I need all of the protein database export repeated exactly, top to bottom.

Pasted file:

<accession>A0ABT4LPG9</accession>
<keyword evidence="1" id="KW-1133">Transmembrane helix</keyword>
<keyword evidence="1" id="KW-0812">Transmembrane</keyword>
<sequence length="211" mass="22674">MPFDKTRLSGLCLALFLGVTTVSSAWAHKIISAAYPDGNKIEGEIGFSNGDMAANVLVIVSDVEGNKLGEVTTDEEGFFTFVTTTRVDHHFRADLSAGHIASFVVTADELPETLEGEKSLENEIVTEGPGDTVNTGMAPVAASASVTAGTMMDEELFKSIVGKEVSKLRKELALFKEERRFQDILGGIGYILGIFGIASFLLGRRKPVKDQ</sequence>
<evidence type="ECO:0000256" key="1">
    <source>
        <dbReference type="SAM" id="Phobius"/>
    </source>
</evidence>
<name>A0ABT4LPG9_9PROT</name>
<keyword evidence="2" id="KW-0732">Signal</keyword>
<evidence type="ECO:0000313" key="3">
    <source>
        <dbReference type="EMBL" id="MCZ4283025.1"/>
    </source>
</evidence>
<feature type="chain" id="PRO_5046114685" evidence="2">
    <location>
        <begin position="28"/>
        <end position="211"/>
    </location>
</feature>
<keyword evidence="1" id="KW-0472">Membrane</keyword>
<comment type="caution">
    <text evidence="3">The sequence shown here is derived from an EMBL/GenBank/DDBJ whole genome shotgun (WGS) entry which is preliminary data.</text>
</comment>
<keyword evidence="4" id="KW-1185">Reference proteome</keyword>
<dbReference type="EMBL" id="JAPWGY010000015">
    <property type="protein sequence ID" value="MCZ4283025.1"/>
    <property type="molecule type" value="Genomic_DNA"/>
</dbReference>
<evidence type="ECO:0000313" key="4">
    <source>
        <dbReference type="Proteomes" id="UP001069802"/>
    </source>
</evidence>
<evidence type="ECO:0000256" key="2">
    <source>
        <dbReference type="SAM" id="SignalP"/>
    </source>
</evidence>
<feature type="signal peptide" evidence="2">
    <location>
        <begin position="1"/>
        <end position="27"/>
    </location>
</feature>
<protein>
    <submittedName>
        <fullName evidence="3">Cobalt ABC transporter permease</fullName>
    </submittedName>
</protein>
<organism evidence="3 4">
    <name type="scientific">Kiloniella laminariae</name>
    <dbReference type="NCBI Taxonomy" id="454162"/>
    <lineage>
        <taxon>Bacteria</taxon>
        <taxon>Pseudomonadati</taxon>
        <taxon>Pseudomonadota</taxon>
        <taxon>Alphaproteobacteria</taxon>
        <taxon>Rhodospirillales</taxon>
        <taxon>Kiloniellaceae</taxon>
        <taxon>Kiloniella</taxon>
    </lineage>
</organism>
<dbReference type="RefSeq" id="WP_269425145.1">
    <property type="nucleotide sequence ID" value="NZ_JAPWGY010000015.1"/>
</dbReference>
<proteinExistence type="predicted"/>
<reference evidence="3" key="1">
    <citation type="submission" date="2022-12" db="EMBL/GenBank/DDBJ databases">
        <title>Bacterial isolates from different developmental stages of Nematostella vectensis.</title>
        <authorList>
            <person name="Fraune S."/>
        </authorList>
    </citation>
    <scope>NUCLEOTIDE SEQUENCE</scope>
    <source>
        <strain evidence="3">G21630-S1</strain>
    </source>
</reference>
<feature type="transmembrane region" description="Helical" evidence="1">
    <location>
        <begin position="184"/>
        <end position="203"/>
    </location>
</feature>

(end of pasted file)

<accession>A0ABT4LPG9</accession>
<keyword evidence="1" id="KW-1133">Transmembrane helix</keyword>
<keyword evidence="1" id="KW-0812">Transmembrane</keyword>
<sequence length="211" mass="22674">MPFDKTRLSGLCLALFLGVTTVSSAWAHKIISAAYPDGNKIEGEIGFSNGDMAANVLVIVSDVEGNKLGEVTTDEEGFFTFVTTTRVDHHFRADLSAGHIASFVVTADELPETLEGEKSLENEIVTEGPGDTVNTGMAPVAASASVTAGTMMDEELFKSIVGKEVSKLRKELALFKEERRFQDILGGIGYILGIFGIASFLLGRRKPVKDQ</sequence>
<evidence type="ECO:0000256" key="1">
    <source>
        <dbReference type="SAM" id="Phobius"/>
    </source>
</evidence>
<name>A0ABT4LPG9_9PROT</name>
<keyword evidence="2" id="KW-0732">Signal</keyword>
<evidence type="ECO:0000313" key="3">
    <source>
        <dbReference type="EMBL" id="MCZ4283025.1"/>
    </source>
</evidence>
<feature type="chain" id="PRO_5046114685" evidence="2">
    <location>
        <begin position="28"/>
        <end position="211"/>
    </location>
</feature>
<keyword evidence="1" id="KW-0472">Membrane</keyword>
<comment type="caution">
    <text evidence="3">The sequence shown here is derived from an EMBL/GenBank/DDBJ whole genome shotgun (WGS) entry which is preliminary data.</text>
</comment>
<keyword evidence="4" id="KW-1185">Reference proteome</keyword>
<dbReference type="EMBL" id="JAPWGY010000015">
    <property type="protein sequence ID" value="MCZ4283025.1"/>
    <property type="molecule type" value="Genomic_DNA"/>
</dbReference>
<evidence type="ECO:0000313" key="4">
    <source>
        <dbReference type="Proteomes" id="UP001069802"/>
    </source>
</evidence>
<evidence type="ECO:0000256" key="2">
    <source>
        <dbReference type="SAM" id="SignalP"/>
    </source>
</evidence>
<feature type="signal peptide" evidence="2">
    <location>
        <begin position="1"/>
        <end position="27"/>
    </location>
</feature>
<protein>
    <submittedName>
        <fullName evidence="3">Cobalt ABC transporter permease</fullName>
    </submittedName>
</protein>
<organism evidence="3 4">
    <name type="scientific">Kiloniella laminariae</name>
    <dbReference type="NCBI Taxonomy" id="454162"/>
    <lineage>
        <taxon>Bacteria</taxon>
        <taxon>Pseudomonadati</taxon>
        <taxon>Pseudomonadota</taxon>
        <taxon>Alphaproteobacteria</taxon>
        <taxon>Rhodospirillales</taxon>
        <taxon>Kiloniellaceae</taxon>
        <taxon>Kiloniella</taxon>
    </lineage>
</organism>
<dbReference type="RefSeq" id="WP_269425145.1">
    <property type="nucleotide sequence ID" value="NZ_JAPWGY010000015.1"/>
</dbReference>
<proteinExistence type="predicted"/>
<reference evidence="3" key="1">
    <citation type="submission" date="2022-12" db="EMBL/GenBank/DDBJ databases">
        <title>Bacterial isolates from different developmental stages of Nematostella vectensis.</title>
        <authorList>
            <person name="Fraune S."/>
        </authorList>
    </citation>
    <scope>NUCLEOTIDE SEQUENCE</scope>
    <source>
        <strain evidence="3">G21630-S1</strain>
    </source>
</reference>
<feature type="transmembrane region" description="Helical" evidence="1">
    <location>
        <begin position="184"/>
        <end position="203"/>
    </location>
</feature>